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HenryKissinger avoids WW3

Henry Kissinger explains how to avoid world
war three
America and China must learn to live together. They have
less than ten years
In beijing they have concluded that America will do anything to keep China down. In
Washington they are adamant that China is scheming to supplant the United States as the
world’s leading power. For a sobering analysis of this growing antagonism—and a plan to
prevent it causing a superpower war—visit the 33rd floor of an Art Deco building in
midtown Manhattan, the office of Henry Kissinger.
On May 27th Mr Kissinger will turn 100. Nobody alive has more experience of
international affairs, first as a scholar of 19th-century diplomacy, later as America’s national
security adviser and secretary of state, and for the past 46 years as a consultant and emissary
to monarchs, presidents and prime ministers. Mr Kissinger is worried. “Both sides have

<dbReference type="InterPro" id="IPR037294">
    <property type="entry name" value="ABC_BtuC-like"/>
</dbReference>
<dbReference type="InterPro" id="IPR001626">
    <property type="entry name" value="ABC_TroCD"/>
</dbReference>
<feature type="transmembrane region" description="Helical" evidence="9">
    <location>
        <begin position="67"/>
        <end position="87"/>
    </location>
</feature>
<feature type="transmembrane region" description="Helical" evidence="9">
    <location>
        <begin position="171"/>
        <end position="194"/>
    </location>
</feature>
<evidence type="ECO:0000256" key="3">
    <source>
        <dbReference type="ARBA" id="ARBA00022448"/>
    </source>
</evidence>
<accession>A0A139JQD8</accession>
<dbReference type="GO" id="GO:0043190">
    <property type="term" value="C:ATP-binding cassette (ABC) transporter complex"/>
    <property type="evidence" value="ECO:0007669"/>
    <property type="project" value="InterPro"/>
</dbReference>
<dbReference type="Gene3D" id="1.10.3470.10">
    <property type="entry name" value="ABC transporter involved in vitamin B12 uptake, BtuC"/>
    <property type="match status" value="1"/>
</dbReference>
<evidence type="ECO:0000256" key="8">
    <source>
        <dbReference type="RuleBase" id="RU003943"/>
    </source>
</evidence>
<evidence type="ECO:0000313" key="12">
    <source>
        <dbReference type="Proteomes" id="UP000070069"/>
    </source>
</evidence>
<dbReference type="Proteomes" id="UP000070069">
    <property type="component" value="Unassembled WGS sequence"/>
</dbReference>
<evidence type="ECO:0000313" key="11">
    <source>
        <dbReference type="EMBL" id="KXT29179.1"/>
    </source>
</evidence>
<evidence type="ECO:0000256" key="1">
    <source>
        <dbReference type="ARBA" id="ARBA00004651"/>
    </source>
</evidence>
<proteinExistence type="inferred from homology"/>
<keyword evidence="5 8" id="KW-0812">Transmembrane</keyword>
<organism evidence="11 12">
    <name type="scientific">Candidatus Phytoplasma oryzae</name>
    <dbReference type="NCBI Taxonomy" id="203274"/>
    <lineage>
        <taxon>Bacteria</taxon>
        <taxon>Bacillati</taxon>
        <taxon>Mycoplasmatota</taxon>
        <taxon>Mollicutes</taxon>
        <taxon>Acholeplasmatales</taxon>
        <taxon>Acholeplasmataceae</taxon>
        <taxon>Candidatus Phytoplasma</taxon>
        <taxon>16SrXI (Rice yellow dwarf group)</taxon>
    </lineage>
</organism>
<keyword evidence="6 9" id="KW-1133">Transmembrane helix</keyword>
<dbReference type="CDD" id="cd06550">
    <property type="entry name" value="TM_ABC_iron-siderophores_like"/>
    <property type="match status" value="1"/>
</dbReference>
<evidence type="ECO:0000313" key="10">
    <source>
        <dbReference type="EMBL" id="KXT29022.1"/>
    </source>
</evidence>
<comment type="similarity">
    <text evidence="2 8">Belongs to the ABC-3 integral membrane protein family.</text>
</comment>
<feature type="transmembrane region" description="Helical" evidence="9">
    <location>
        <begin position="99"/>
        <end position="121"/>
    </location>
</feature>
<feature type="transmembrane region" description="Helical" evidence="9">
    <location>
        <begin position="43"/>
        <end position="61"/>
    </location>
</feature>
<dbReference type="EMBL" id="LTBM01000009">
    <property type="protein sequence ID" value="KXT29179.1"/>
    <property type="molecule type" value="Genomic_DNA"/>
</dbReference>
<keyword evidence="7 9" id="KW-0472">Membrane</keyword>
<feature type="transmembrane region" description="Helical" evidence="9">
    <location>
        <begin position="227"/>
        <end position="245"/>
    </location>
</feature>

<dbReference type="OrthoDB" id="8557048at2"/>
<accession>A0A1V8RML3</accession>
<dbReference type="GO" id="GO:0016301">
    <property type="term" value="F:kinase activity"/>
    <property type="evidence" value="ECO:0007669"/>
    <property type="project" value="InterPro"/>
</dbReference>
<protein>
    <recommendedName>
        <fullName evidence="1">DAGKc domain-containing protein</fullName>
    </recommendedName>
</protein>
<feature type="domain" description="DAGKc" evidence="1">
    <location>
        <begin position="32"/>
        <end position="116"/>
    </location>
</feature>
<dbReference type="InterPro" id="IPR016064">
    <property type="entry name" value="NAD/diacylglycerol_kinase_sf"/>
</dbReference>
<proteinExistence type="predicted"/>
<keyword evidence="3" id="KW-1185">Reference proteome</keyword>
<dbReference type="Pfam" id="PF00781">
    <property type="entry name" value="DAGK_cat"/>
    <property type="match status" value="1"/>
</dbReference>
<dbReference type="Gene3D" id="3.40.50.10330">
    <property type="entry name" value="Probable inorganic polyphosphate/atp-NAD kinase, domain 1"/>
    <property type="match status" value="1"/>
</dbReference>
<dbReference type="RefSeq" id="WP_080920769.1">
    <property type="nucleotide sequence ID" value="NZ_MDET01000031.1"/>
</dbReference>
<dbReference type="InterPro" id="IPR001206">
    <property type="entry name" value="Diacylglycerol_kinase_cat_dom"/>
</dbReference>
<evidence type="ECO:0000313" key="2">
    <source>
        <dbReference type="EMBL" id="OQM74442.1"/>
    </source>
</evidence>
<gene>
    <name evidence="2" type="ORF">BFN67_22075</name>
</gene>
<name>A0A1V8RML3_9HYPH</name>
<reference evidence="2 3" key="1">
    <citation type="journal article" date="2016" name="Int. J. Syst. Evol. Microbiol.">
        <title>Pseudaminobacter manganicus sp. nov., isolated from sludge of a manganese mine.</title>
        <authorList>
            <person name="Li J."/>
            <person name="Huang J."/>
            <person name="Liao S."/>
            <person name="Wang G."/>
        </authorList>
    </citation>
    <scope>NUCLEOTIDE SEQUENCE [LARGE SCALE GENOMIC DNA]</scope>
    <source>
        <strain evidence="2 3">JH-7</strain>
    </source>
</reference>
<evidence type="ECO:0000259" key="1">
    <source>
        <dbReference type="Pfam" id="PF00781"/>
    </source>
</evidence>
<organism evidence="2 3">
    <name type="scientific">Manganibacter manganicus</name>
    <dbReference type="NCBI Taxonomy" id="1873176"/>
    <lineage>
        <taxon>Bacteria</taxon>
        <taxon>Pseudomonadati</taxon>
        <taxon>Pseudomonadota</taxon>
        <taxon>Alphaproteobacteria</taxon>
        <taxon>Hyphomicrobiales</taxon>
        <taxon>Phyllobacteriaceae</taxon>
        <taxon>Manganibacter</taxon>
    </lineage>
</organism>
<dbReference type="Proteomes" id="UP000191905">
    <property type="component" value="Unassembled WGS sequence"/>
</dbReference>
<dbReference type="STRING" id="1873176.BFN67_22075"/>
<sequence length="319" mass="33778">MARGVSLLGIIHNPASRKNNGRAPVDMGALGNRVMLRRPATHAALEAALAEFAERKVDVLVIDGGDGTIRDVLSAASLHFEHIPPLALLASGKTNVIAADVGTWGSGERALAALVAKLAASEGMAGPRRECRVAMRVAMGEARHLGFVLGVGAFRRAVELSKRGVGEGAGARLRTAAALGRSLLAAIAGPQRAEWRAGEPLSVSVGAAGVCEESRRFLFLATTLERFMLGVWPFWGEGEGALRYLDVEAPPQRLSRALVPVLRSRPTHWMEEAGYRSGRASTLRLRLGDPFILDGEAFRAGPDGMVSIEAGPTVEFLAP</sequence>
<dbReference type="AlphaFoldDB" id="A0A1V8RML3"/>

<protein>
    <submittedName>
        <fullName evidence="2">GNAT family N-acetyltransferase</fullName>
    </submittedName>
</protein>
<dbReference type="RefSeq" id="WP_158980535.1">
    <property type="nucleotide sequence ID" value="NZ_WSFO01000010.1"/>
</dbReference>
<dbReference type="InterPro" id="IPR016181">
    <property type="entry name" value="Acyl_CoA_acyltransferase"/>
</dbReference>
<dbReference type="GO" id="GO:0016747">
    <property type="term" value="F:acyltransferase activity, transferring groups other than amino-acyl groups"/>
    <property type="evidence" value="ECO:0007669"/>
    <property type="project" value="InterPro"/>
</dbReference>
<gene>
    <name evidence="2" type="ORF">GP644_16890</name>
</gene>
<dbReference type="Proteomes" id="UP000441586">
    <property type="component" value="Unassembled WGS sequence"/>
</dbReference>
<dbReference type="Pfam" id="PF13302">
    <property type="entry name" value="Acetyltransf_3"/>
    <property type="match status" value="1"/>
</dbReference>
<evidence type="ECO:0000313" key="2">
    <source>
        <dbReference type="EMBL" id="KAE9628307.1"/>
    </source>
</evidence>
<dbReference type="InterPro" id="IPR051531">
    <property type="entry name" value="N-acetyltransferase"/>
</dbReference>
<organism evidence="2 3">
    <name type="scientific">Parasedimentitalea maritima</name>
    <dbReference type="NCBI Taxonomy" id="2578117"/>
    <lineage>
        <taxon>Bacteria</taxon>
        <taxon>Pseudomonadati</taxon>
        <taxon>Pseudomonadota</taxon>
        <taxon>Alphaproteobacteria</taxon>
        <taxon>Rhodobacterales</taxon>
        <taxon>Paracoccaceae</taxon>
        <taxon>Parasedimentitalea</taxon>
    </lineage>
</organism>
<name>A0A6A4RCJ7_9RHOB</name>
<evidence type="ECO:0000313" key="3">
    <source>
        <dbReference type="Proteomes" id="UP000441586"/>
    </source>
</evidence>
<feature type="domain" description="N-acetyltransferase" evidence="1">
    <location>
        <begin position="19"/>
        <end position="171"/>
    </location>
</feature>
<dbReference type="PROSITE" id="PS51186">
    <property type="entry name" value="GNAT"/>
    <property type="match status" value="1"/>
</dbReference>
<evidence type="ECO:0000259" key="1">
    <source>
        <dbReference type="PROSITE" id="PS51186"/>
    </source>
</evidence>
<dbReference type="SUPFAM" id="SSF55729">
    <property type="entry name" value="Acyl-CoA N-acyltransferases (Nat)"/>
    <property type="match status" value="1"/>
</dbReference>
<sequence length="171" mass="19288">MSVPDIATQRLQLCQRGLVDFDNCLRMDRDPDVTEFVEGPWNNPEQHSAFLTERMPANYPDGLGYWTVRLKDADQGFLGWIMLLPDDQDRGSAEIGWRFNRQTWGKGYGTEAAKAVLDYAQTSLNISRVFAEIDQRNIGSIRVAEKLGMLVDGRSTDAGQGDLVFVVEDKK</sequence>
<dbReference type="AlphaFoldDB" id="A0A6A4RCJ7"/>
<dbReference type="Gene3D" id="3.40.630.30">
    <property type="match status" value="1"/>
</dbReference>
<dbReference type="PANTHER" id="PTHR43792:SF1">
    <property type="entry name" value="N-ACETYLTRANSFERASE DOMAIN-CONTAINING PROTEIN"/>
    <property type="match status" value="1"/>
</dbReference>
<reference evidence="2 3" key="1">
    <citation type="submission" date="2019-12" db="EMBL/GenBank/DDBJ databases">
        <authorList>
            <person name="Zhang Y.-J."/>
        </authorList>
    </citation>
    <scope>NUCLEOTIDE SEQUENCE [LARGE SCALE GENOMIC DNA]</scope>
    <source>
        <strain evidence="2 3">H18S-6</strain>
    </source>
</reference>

convinced themselves that the other represents a strategic danger,” he says. “We are on the
path to great-power confrontation.”
At the end of April The Economist spoke to Mr Kissinger for over eight hours about how to
prevent the contest between China and America from descending into war. These days he is
stooped and walks with difficulty, but his mind is needle-sharp. As he contemplates his next
two books, on artificial intelligence (ai) and the nature of alliances, he remains more
interested in looking forward than raking over the past.
Mr Kissinger is alarmed by China’s and America’s intensifying competition for
technological and economic pre-eminence. Even as Russia tumbles into China’s orbit and
war overshadows Europe’s eastern flank, he fears that ai is about to supercharge the SinoAmerican rivalry. Around the world, the balance of power and the technological basis of
warfare are shifting so fast and in so many ways that countries lack any settled principle on
which they can establish order. If they cannot find one, they may resort to force. “We’re in
the classic pre-world war one situation,” he says, “where neither side has much margin of
political concession and in which any disturbance of the equilibrium can lead to
catastrophic consequences.”